It’s a bit of a paradox. But it’s tought picking out some bits of Christianity we might like and others we don’t. Christ’s kingdom is not of this world, yet St. Peter was given the keys to it. Can we really take one of these statements at face value while ignoring the other? Even from the same Gospel?

    Christ and the Apostles both recognized that the one should deal with the state in a manner that does not cause unecessary trouble. The church, right from the top down, has practiced this throughout its history, tolerating and even interacting with any state that allows it to go relatively undisturbed. When this principle was ignored by either side - disaster tends to strike.

    “We are supposed to take it on faith that, in certain select moments only, he becomes more than a mere man but is an infallible ambassador of God.

    Past performance does not lead much credence to this article of faith.”

    I’m sorry you took the Immaculate Conception and Assumption so hard. Meanwhile, the narrowly defined parameters of infallibility don’t leave much room for the Pope actually going out and doing something retarded, or even very radical. Looking closely, most popes go with the times. What more can we expect from mere men?

  23. matt Says:

    Paulie,
    Thank you for your kind words. When Christians talk about faith with non-theists, I find that they frequently make the mistake of stressing the obviousness and logical coherence of the faith. These things are there, but they are visible only from the inside, that is to believers. What is visible on both the inside and the outside are the severe difficulties of faith, although these difficulties can be overcome without sacrificing logical coherence. As a side note, I’ve found it to have been worth it.

    Regarding the authoritarianism of the RCC, I also find that to be problematic, since I don’t think the Bible or the Church’s early tradition truly call for it. What I will say in it’s defense is that it is less top-down than it appears. The concept of one man speaking for God in a unique, infallible way is problematic, but it would be more problematic if that man weren’t democratically elected by an international, religiously diverse group of his peers, and even moreso if he had an army at his command.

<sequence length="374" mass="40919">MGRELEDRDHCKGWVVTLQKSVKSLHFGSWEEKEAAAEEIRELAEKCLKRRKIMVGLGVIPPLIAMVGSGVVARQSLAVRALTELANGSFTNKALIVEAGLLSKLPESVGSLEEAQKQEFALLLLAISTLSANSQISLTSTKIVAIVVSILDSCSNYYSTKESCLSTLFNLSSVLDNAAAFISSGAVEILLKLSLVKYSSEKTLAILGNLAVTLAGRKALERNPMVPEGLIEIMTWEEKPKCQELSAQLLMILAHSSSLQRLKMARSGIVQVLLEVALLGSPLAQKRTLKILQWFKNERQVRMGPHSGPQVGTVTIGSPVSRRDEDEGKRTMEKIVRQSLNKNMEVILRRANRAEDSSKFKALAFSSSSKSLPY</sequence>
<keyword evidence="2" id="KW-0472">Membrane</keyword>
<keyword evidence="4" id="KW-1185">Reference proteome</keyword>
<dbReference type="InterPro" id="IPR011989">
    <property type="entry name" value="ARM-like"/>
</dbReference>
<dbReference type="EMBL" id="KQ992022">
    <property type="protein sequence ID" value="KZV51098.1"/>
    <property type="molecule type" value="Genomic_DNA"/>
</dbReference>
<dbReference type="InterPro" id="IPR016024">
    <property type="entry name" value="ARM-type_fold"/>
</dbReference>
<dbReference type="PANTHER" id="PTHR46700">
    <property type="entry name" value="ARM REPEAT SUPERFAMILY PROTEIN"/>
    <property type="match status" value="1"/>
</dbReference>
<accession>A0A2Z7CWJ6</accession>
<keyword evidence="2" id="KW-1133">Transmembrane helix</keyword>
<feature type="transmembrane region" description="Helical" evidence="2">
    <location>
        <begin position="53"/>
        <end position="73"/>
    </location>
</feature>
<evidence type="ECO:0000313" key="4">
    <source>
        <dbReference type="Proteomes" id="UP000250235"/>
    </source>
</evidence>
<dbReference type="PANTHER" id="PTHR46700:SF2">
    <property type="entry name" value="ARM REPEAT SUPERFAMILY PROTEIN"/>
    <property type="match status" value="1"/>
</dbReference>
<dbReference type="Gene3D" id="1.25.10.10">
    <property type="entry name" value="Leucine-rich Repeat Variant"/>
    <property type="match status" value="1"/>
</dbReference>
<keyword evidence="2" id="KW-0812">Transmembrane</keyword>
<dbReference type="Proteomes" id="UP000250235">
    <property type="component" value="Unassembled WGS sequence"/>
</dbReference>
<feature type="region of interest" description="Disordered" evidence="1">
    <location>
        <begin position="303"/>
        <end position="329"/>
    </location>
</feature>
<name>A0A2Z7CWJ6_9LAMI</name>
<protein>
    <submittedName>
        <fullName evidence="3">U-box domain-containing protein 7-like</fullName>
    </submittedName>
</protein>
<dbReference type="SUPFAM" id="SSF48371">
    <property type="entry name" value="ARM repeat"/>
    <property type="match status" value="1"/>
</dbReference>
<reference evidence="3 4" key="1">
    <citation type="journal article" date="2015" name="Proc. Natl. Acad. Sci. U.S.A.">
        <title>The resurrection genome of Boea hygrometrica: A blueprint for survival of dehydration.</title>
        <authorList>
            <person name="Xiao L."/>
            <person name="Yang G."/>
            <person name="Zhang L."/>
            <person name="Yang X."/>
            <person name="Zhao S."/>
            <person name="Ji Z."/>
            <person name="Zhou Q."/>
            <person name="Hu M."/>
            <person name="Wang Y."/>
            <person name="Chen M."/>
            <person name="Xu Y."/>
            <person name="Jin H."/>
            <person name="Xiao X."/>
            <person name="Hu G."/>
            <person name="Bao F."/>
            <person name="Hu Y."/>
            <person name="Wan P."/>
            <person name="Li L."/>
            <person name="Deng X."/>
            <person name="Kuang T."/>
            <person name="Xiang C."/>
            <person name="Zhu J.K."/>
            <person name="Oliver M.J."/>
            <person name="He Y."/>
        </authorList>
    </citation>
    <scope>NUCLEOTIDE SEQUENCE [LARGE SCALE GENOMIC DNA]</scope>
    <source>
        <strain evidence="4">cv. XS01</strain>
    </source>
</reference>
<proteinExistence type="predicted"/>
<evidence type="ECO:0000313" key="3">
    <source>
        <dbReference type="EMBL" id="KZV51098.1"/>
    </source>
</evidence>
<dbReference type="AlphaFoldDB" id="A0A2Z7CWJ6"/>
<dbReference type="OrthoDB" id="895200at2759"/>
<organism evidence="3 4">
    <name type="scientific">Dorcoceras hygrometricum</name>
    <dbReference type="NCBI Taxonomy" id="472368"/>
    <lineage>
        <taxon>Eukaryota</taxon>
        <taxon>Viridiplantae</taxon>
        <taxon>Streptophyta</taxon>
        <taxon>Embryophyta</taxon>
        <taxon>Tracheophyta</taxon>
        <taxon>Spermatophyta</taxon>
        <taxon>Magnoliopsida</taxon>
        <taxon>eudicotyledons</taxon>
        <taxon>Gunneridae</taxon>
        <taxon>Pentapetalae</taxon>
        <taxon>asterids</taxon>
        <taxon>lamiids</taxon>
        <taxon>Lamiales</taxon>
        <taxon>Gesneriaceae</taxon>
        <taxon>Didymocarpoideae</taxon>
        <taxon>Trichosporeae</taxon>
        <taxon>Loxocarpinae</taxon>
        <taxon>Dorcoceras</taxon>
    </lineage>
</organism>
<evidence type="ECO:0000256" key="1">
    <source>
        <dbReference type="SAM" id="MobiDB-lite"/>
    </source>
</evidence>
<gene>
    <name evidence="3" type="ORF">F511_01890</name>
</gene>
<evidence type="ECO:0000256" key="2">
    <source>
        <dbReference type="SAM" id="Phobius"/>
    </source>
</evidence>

My (political) problem with Islam is that I don’t see any mechanism of reform within it that will lead away from authoritarianism. Christianity in the 1400’s was in many ways dreadful, but it contained schismatic groups who were willing to die, and often submit to death nonviolently, rather than align with the power structure in the area. Islam has many who are willing to die, but few who are willing not to kill. That’s a problem because defenseless martyrdom is one of the great change agents of history.

  24. Old Whig Says:

    The RCC is not the only tradition. The Orthodox Church is equally old and has the same origin. Yet the OC is only partially heirarchical and very (perhaps too) decentralized. No one person or institution is infallible, only the Church as a whole.

    Even an Ecumenical Council can fail. For example the Council of Florence in the 15th century, which failed despite the support of the heirarchy and the Byzantine Imperial Government. Even with a Turkish invasion on the horizon, the lay people rose up and rejected union with Rome.

    Oh well, I’m way off topic and beginning to preach, always a bad sign. Guess I’ll go take my meds and lie down.

    O.W.